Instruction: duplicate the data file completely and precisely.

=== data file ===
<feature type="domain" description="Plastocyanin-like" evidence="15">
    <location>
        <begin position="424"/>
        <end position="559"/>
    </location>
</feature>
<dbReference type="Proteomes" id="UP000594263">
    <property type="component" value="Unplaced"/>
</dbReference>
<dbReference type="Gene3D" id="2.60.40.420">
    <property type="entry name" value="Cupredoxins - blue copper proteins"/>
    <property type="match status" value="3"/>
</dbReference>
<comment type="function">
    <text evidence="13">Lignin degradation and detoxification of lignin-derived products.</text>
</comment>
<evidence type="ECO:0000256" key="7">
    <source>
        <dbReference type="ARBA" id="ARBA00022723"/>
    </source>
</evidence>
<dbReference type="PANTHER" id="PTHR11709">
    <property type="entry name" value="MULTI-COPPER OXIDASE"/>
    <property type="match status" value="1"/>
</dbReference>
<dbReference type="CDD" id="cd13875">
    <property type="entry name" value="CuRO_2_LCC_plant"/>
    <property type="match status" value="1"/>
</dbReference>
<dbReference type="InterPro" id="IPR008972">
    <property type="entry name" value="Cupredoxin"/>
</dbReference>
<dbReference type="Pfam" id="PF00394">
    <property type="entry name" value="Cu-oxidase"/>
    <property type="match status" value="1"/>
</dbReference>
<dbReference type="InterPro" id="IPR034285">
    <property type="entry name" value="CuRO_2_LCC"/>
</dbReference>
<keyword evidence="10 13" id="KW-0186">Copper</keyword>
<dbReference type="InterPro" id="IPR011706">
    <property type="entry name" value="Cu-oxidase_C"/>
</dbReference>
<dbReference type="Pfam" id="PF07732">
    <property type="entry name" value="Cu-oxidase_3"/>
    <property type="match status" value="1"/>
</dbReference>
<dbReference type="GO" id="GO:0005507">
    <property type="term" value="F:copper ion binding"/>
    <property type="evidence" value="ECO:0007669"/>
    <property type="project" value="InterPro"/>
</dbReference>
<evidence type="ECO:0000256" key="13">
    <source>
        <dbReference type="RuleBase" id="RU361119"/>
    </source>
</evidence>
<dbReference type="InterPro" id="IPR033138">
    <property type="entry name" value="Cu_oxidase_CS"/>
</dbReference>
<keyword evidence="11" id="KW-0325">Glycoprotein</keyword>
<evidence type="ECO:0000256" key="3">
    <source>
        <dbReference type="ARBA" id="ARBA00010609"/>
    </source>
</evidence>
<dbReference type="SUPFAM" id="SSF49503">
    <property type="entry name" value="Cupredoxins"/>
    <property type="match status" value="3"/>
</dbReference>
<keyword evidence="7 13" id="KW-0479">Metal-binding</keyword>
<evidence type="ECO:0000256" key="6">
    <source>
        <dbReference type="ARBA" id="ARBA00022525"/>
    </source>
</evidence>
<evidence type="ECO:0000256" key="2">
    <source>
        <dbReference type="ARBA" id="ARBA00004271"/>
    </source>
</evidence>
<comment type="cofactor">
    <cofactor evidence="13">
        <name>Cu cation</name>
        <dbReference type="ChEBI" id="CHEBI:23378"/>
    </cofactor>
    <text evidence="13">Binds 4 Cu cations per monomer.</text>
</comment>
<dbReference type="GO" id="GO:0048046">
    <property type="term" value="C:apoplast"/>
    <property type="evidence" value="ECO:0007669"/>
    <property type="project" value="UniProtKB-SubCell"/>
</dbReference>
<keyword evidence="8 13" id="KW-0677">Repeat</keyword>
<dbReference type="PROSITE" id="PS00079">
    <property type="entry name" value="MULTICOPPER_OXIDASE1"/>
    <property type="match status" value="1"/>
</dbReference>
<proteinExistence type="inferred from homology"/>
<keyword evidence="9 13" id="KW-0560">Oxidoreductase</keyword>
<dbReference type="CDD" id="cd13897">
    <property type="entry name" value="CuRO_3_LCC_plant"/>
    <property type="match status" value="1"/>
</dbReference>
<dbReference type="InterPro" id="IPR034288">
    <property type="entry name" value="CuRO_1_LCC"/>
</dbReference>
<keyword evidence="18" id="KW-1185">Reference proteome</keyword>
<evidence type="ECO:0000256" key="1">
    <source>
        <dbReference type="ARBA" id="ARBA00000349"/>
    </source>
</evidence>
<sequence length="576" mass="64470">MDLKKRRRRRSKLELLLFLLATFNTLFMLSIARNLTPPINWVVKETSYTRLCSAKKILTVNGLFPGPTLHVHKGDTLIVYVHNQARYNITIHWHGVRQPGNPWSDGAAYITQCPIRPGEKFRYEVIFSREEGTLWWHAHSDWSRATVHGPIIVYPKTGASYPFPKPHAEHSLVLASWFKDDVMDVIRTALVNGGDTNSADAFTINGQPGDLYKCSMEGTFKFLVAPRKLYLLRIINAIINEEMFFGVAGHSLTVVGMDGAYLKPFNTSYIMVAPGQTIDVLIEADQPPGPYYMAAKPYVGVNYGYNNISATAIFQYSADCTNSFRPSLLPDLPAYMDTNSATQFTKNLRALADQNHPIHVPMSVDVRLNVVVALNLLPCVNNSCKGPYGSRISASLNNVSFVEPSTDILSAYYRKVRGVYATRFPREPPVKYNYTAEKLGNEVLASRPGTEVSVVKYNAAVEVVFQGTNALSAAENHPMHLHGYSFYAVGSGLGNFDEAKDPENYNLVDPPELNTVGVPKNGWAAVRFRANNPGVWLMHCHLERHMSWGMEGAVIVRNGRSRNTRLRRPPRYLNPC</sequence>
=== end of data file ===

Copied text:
<feature type="domain" description="Plastocyanin-like" evidence="15">
    <location>
        <begin position="424"/>
        <end position="559"/>
    </location>
</feature>
<dbReference type="Proteomes" id="UP000594263">
    <property type="component" value="Unplaced"/>
</dbReference>
<dbReference type="Gene3D" id="2.60.40.420">
    <property type="entry name" value="Cupredoxins - blue copper proteins"/>
    <property type="match status" value="3"/>
</dbReference>
<comment type="function">
    <text evidence="13">Lignin degradation and detoxification of lignin-derived products.</text>
</comment>
<evidence type="ECO:0000256" key="7">
    <source>
        <dbReference type="ARBA" id="ARBA00022723"/>
    </source>
</evidence>
<dbReference type="PANTHER" id="PTHR11709">
    <property type="entry name" value="MULTI-COPPER OXIDASE"/>
    <property type="match status" value="1"/>
</dbReference>
<dbReference type="CDD" id="cd13875">
    <property type="entry name" value="CuRO_2_LCC_plant"/>
    <property type="match status" value="1"/>
</dbReference>
<dbReference type="InterPro" id="IPR008972">
    <property type="entry name" value="Cupredoxin"/>
</dbReference>
<dbReference type="Pfam" id="PF00394">
    <property type="entry name" value="Cu-oxidase"/>
    <property type="match status" value="1"/>
</dbReference>
<dbReference type="InterPro" id="IPR034285">
    <property type="entry name" value="CuRO_2_LCC"/>
</dbReference>
<keyword evidence="10 13" id="KW-0186">Copper</keyword>
<dbReference type="InterPro" id="IPR011706">
    <property type="entry name" value="Cu-oxidase_C"/>
</dbReference>
<dbReference type="Pfam" id="PF07732">
    <property type="entry name" value="Cu-oxidase_3"/>
    <property type="match status" value="1"/>
</dbReference>
<dbReference type="GO" id="GO:0005507">
    <property type="term" value="F:copper ion binding"/>
    <property type="evidence" value="ECO:0007669"/>
    <property type="project" value="InterPro"/>
</dbReference>
<evidence type="ECO:0000256" key="13">
    <source>
        <dbReference type="RuleBase" id="RU361119"/>
    </source>
</evidence>
<dbReference type="InterPro" id="IPR033138">
    <property type="entry name" value="Cu_oxidase_CS"/>
</dbReference>
<keyword evidence="11" id="KW-0325">Glycoprotein</keyword>
<evidence type="ECO:0000256" key="3">
    <source>
        <dbReference type="ARBA" id="ARBA00010609"/>
    </source>
</evidence>
<dbReference type="SUPFAM" id="SSF49503">
    <property type="entry name" value="Cupredoxins"/>
    <property type="match status" value="3"/>
</dbReference>
<keyword evidence="7 13" id="KW-0479">Metal-binding</keyword>
<evidence type="ECO:0000256" key="6">
    <source>
        <dbReference type="ARBA" id="ARBA00022525"/>
    </source>
</evidence>
<evidence type="ECO:0000256" key="2">
    <source>
        <dbReference type="ARBA" id="ARBA00004271"/>
    </source>
</evidence>
<comment type="cofactor">
    <cofactor evidence="13">
        <name>Cu cation</name>
        <dbReference type="ChEBI" id="CHEBI:23378"/>
    </cofactor>
    <text evidence="13">Binds 4 Cu cations per monomer.</text>
</comment>
<dbReference type="GO" id="GO:0048046">
    <property type="term" value="C:apoplast"/>
    <property type="evidence" value="ECO:0007669"/>
    <property type="project" value="UniProtKB-SubCell"/>
</dbReference>
<keyword evidence="8 13" id="KW-0677">Repeat</keyword>
<dbReference type="PROSITE" id="PS00079">
    <property type="entry name" value="MULTICOPPER_OXIDASE1"/>
    <property type="match status" value="1"/>
</dbReference>
<proteinExistence type="inferred from homology"/>
<keyword evidence="9 13" id="KW-0560">Oxidoreductase</keyword>
<dbReference type="CDD" id="cd13897">
    <property type="entry name" value="CuRO_3_LCC_plant"/>
    <property type="match status" value="1"/>
</dbReference>
<dbReference type="InterPro" id="IPR034288">
    <property type="entry name" value="CuRO_1_LCC"/>
</dbReference>
<keyword evidence="18" id="KW-1185">Reference proteome</keyword>
<evidence type="ECO:0000256" key="1">
    <source>
        <dbReference type="ARBA" id="ARBA00000349"/>
    </source>
</evidence>
<sequence length="576" mass="64470">MDLKKRRRRRSKLELLLFLLATFNTLFMLSIARNLTPPINWVVKETSYTRLCSAKKILTVNGLFPGPTLHVHKGDTLIVYVHNQARYNITIHWHGVRQPGNPWSDGAAYITQCPIRPGEKFRYEVIFSREEGTLWWHAHSDWSRATVHGPIIVYPKTGASYPFPKPHAEHSLVLASWFKDDVMDVIRTALVNGGDTNSADAFTINGQPGDLYKCSMEGTFKFLVAPRKLYLLRIINAIINEEMFFGVAGHSLTVVGMDGAYLKPFNTSYIMVAPGQTIDVLIEADQPPGPYYMAAKPYVGVNYGYNNISATAIFQYSADCTNSFRPSLLPDLPAYMDTNSATQFTKNLRALADQNHPIHVPMSVDVRLNVVVALNLLPCVNNSCKGPYGSRISASLNNVSFVEPSTDILSAYYRKVRGVYATRFPREPPVKYNYTAEKLGNEVLASRPGTEVSVVKYNAAVEVVFQGTNALSAAENHPMHLHGYSFYAVGSGLGNFDEAKDPENYNLVDPPELNTVGVPKNGWAAVRFRANNPGVWLMHCHLERHMSWGMEGAVIVRNGRSRNTRLRRPPRYLNPC</sequence>